crypto ipsec transform-set JACK esp-aes 256 esp-sha256-hmac
exit

crypto ipsec profile JAN-2022
set transform-set JACK
exit

interface tunnel 0
tunnel protection ipsec profile JAN-2022
exit
===================================
Branch-B Router
conf t
crypto isakmp policy 25
hash sha256
authentication pre-share
encryption aes 256
group 16
exit

crypto isakmp key Cisco123! address 0.0.0.0 0.0.0.0
crypto ipsec transform-set JACK esp-aes 256 esp-sha256-hmac
exit

crypto ipsec profile JAN-2022
set transform-set JACK
exit

interface tunnel 0
tunnel protection ipsec profile JAN-2022
exit
===================================
Branch-C Router
conf t
crypto isakmp policy 25
hash sha256
authentication pre-share
encryption aes 256
group 16
exit

crypto isakmp key Cisco123! address 0.0.0.0 0.0.0.0
crypto ipsec transform-set JACK esp-aes 256 esp-sha256-hmac
exit

crypto ipsec profile JAN-2022
set transform-set JACK
exit

interface tunnel 0
tunnel protection ipsec profile JAN-2022
exit
===================================

Verify DMVPN/IPsec

Let’s run a bunch of show commands now.

Branch-A#show dmvpn
Legend: Attrb –> S – Static, D – Dynamic, I – Incomplete
N – NATed, L – Local, X – No Socket
T1 – Route Installed, T2 – Nexthop-override
C – CTS Capable
# Ent –> Number of NHRP entries with same NBMA peer
NHS Status: E –> Expecting Replies, R –> Responding, W –> Waiting
UpDn Time –> Up or Down Time for a Tunnel
==========================================================================
Interface: Tunnel0, IPv4 NHRP Details
Type:Spoke, NHRP Peers:1,

# Ent Peer NBMA Addr Peer Tunnel Add State UpDn Tm Attrb
—– ————— ————— —– ——– —–

1 20.1.1.1 172.16.10.1 UP 00:11:18 S

Two Trace Route Tests
In the first trace route test, we notice that PC1 goes via the Hub, i.e., HQ router but in the second Ping we see the direct Spoke-to-Spoke communication.

Trace Route Test 1
PC1> trace 192.168.3.3
trace to 192.168.3.3, 8 hops max, press Ctrl+C to stop
1 192.168.1.1 9.130 ms 4.943 ms 3.239 ms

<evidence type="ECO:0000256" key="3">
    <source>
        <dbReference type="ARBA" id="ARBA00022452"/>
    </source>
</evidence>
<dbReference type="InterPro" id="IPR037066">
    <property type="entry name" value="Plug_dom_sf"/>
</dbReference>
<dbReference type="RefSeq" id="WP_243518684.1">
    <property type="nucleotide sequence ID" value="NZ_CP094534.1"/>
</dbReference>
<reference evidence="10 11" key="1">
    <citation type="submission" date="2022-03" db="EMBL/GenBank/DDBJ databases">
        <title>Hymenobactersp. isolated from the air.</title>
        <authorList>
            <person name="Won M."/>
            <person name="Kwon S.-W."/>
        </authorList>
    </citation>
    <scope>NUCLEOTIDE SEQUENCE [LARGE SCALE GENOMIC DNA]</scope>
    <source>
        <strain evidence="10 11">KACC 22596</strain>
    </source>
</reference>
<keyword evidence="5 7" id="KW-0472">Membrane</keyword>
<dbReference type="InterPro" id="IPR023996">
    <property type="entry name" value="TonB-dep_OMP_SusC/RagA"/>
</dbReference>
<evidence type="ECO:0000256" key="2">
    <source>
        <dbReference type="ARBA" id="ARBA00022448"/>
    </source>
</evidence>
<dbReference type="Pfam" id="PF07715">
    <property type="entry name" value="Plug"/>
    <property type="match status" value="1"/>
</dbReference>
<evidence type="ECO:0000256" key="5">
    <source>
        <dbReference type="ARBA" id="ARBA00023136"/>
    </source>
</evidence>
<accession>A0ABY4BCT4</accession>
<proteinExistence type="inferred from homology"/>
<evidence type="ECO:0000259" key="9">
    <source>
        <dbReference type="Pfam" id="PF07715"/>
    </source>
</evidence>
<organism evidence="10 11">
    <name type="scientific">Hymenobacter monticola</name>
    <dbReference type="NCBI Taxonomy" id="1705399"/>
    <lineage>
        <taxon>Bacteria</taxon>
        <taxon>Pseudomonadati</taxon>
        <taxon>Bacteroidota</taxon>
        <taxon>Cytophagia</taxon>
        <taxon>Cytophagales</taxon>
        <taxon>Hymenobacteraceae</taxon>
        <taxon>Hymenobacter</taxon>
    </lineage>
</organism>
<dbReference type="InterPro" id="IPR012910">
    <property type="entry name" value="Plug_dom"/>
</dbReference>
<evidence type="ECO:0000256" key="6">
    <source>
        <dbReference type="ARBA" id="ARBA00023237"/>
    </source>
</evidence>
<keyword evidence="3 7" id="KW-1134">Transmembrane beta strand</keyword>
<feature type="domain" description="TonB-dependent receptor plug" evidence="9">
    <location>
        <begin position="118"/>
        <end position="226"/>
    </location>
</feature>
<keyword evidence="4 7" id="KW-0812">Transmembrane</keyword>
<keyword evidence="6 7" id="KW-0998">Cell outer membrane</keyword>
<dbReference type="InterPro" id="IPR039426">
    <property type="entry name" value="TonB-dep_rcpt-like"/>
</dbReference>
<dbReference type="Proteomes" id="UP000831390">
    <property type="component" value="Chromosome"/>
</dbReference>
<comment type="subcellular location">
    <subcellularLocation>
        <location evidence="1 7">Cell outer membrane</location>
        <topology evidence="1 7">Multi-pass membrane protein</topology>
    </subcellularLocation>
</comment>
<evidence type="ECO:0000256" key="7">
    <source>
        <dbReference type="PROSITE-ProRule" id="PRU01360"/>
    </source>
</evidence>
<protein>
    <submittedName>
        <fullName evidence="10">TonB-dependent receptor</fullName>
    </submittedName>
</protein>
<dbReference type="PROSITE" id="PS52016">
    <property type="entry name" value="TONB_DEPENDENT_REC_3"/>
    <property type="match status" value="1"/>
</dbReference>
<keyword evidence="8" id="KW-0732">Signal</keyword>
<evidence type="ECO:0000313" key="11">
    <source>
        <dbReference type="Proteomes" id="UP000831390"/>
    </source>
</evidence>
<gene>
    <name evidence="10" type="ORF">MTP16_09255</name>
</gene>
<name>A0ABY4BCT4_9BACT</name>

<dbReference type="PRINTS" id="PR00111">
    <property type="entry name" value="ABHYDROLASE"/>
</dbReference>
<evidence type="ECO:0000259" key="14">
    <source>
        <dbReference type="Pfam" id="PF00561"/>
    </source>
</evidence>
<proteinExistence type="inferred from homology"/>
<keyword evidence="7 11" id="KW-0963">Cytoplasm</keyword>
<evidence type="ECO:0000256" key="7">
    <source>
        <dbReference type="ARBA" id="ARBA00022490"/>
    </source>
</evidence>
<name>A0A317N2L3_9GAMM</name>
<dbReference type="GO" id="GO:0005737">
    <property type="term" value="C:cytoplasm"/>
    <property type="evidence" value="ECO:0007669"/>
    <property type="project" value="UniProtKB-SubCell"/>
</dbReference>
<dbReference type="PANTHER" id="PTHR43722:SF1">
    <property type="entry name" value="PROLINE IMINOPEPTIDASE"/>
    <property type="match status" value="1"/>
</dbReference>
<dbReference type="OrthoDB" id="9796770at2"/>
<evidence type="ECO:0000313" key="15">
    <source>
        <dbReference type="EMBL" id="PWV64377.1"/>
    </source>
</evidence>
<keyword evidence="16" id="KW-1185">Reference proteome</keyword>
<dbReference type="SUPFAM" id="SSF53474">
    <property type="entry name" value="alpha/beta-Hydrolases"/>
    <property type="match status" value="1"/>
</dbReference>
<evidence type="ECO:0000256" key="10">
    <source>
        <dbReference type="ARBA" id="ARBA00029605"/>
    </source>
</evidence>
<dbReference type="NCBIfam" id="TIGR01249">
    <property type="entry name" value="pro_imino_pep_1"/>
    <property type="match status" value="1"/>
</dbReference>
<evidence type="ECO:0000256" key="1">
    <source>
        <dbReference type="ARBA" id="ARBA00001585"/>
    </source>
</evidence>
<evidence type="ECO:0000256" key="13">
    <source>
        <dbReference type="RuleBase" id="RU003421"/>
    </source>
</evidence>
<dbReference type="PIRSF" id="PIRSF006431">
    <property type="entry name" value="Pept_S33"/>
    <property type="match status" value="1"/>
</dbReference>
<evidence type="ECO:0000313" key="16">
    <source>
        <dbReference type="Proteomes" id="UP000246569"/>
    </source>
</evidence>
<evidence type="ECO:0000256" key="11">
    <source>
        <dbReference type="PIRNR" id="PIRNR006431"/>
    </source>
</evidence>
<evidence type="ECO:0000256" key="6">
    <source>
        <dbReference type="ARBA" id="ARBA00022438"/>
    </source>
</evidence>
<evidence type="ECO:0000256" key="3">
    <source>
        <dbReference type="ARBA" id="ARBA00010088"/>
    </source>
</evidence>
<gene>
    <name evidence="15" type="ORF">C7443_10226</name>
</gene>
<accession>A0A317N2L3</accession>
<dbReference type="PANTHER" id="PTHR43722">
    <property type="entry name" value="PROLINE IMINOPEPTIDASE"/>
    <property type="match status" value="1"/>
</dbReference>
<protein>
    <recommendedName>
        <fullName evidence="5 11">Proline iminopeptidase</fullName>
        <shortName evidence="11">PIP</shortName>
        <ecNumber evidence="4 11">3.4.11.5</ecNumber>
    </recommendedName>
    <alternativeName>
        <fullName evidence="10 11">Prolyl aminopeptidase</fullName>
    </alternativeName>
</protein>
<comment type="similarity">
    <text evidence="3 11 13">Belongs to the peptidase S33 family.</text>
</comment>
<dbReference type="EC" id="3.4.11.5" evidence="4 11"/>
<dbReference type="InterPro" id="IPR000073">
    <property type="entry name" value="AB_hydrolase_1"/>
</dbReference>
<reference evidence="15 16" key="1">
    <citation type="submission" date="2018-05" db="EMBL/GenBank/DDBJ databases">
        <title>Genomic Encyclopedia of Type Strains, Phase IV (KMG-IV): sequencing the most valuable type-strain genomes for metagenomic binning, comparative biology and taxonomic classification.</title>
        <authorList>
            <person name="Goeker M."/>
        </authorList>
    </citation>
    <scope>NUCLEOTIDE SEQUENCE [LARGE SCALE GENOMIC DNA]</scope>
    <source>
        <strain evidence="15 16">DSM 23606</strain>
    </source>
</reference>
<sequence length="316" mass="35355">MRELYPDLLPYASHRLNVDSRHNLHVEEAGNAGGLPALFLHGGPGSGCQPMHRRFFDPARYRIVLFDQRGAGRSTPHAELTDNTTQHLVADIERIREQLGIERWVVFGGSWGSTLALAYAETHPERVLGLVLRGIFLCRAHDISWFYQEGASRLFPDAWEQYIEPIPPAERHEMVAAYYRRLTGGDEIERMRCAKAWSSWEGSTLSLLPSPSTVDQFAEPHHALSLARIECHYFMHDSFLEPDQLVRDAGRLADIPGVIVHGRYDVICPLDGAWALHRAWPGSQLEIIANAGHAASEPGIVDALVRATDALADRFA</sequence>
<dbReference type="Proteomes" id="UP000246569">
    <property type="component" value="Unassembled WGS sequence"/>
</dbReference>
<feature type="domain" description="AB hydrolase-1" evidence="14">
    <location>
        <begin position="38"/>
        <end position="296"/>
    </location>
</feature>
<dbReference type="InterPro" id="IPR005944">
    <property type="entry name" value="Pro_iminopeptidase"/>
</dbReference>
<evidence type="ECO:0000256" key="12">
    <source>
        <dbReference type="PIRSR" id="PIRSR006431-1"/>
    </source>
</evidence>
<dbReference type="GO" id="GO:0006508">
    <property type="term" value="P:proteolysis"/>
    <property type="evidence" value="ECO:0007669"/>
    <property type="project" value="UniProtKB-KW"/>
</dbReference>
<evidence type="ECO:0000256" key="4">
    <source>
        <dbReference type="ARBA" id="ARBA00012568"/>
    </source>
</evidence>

2 172.16.10.1 28.634 ms 26.395 ms 24.367 ms
3 172.16.10.4 55.470 ms 56.578 ms 51.083 ms
4 *192.168.3.3 92.779 ms (ICMP type:3, code:3, Destination port unreachable)

Trace Route Test 2
PC1> trace 192.168.3.3
trace to 192.168.3.3, 8 hops max, press Ctrl+C to stop
1 192.168.1.1 5.135 ms 4.122 ms 4.057 ms
2 172.16.10.4 30.269 ms 22.106 ms 15.984 ms
3 *192.168.3.3 20.189 ms (ICMP type:3, code:3, Destination port unreachable)

Branch-A#show dmvpn
Legend: Attrb –> S – Static, D – Dynamic, I – Incomplete
N – NATed, L – Local, X – No Socket
T1 – Route Installed, T2 – Nexthop-override
C – CTS Capable
# Ent –> Number of NHRP entries with same NBMA peer
NHS Status: E –> Expecting Replies, R –> Responding, W –> Waiting
UpDn Time –> Up or Down Time for a Tunnel
==========================================================================
Interface: Tunnel0, IPv4 NHRP Details
Type:Spoke, NHRP Peers:2,

# Ent Peer NBMA Addr Peer Tunnel Add State UpDn Tm Attrb
—– ————— ————— —– ——– —–
1 20.1.1.1 172.16.10.1 UP 00:12:21 S
2 50.1.1.1 172.16.10.4 UP 00:00:22 DT1
172.16.10.4 UP 00:00:22 DT2

Branch-A#show ip nhrp shortcut
172.16.10.4/32 via 172.16.10.4
Tunnel0 created 00:03:59, expire 01:56:01
Type: dynamic, Flags: router nhop rib
NBMA address: 50.1.1.1
192.168.3.0/24 via 172.16.10.4
Tunnel0 created 00:03:58, expire 01:56:00
Type: dynamic, Flags: router rib nho
NBMA address: 50.1.1.1
Branch-A#

Branch-A#show dmvpn detail
Legend: Attrb –> S – Static, D – Dynamic, I – Incomplete
N – NATed, L – Local, X – No Socket
T1 – Route Installed, T2 – Nexthop-override
C – CTS Capable
# Ent –> Number of NHRP entries with same NBMA peer
NHS Status: E –> Expecting Replies, R –> Responding, W –> Waiting
UpDn Time –> Up or Down Time for a Tunnel
==========================================================================
Interface Tunnel0 is up/up, Addr. is 172.16.10.2, VRF “”
Tunnel Src./Dest. addr: 30.1.1.1/MGRE, Tunnel VRF “”
Protocol/Transport: “multi-GRE/IP”, Protect “JAN-2022”
Interface State Control: Disabled
nhrp event-publisher : Disabled

IPv4 NHS:
172.16.10.1 RE priority = 0 cluster = 0
Type:Spoke, Total NBMA Peers (v4/v6): 3

# Ent Peer NBMA Addr Peer Tunnel Add State UpDn Tm Attrb Target Network